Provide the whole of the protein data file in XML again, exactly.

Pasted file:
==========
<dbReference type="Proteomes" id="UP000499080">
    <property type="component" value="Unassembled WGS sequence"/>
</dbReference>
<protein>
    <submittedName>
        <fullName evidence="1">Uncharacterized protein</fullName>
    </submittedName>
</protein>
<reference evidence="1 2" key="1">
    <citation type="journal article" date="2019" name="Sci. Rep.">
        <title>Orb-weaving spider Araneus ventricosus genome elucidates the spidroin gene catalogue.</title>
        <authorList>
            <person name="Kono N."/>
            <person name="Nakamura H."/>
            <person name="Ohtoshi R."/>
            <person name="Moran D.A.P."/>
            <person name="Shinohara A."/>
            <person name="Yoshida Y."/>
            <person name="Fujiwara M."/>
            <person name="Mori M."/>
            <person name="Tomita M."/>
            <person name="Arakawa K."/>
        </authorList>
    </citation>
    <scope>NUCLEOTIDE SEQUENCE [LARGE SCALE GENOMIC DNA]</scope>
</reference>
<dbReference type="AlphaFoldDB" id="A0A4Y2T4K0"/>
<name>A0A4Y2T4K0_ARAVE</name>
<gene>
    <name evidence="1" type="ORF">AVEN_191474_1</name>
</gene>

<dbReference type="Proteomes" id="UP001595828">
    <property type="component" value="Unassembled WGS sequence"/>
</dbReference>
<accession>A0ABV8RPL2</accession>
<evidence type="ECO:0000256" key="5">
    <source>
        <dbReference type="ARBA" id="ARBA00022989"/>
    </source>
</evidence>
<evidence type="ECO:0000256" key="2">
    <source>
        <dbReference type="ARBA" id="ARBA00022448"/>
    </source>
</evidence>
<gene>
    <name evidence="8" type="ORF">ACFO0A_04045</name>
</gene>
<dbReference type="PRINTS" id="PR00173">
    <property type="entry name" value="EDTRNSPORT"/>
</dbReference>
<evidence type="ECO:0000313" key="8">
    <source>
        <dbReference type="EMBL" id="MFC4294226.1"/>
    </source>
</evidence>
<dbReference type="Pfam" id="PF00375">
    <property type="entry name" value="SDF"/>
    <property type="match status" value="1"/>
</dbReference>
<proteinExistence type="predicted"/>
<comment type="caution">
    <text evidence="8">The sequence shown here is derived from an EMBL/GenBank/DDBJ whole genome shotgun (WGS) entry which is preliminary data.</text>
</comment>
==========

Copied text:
<dbReference type="Proteomes" id="UP000499080">
    <property type="component" value="Unassembled WGS sequence"/>
</dbReference>
<protein>
    <submittedName>
        <fullName evidence="1">Uncharacterized protein</fullName>
    </submittedName>
</protein>
<reference evidence="1 2" key="1">
    <citation type="journal article" date="2019" name="Sci. Rep.">
        <title>Orb-weaving spider Araneus ventricosus genome elucidates the spidroin gene catalogue.</title>
        <authorList>
            <person name="Kono N."/>
            <person name="Nakamura H."/>
            <person name="Ohtoshi R."/>
            <person name="Moran D.A.P."/>
            <person name="Shinohara A."/>
            <person name="Yoshida Y."/>
            <person name="Fujiwara M."/>
            <person name="Mori M."/>
            <person name="Tomita M."/>
            <person name="Arakawa K."/>
        </authorList>
    </citation>
    <scope>NUCLEOTIDE SEQUENCE [LARGE SCALE GENOMIC DNA]</scope>
</reference>
<dbReference type="AlphaFoldDB" id="A0A4Y2T4K0"/>
<name>A0A4Y2T4K0_ARAVE</name>
<gene>
    <name evidence="1" type="ORF">AVEN_191474_1</name>
</gene>

<dbReference type="Proteomes" id="UP001595828">
    <property type="component" value="Unassembled WGS sequence"/>
</dbReference>
<accession>A0ABV8RPL2</accession>
<evidence type="ECO:0000256" key="5">
    <source>
        <dbReference type="ARBA" id="ARBA00022989"/>
    </source>
</evidence>
<evidence type="ECO:0000256" key="2">
    <source>
        <dbReference type="ARBA" id="ARBA00022448"/>
    </source>
</evidence>
<gene>
    <name evidence="8" type="ORF">ACFO0A_04045</name>
</gene>
<dbReference type="PRINTS" id="PR00173">
    <property type="entry name" value="EDTRNSPORT"/>
</dbReference>
<evidence type="ECO:0000313" key="8">
    <source>
        <dbReference type="EMBL" id="MFC4294226.1"/>
    </source>
</evidence>
<dbReference type="Pfam" id="PF00375">
    <property type="entry name" value="SDF"/>
    <property type="match status" value="1"/>
</dbReference>
<proteinExistence type="predicted"/>
<comment type="caution">
    <text evidence="8">The sequence shown here is derived from an EMBL/GenBank/DDBJ whole genome shotgun (WGS) entry which is preliminary data.</text>
</comment>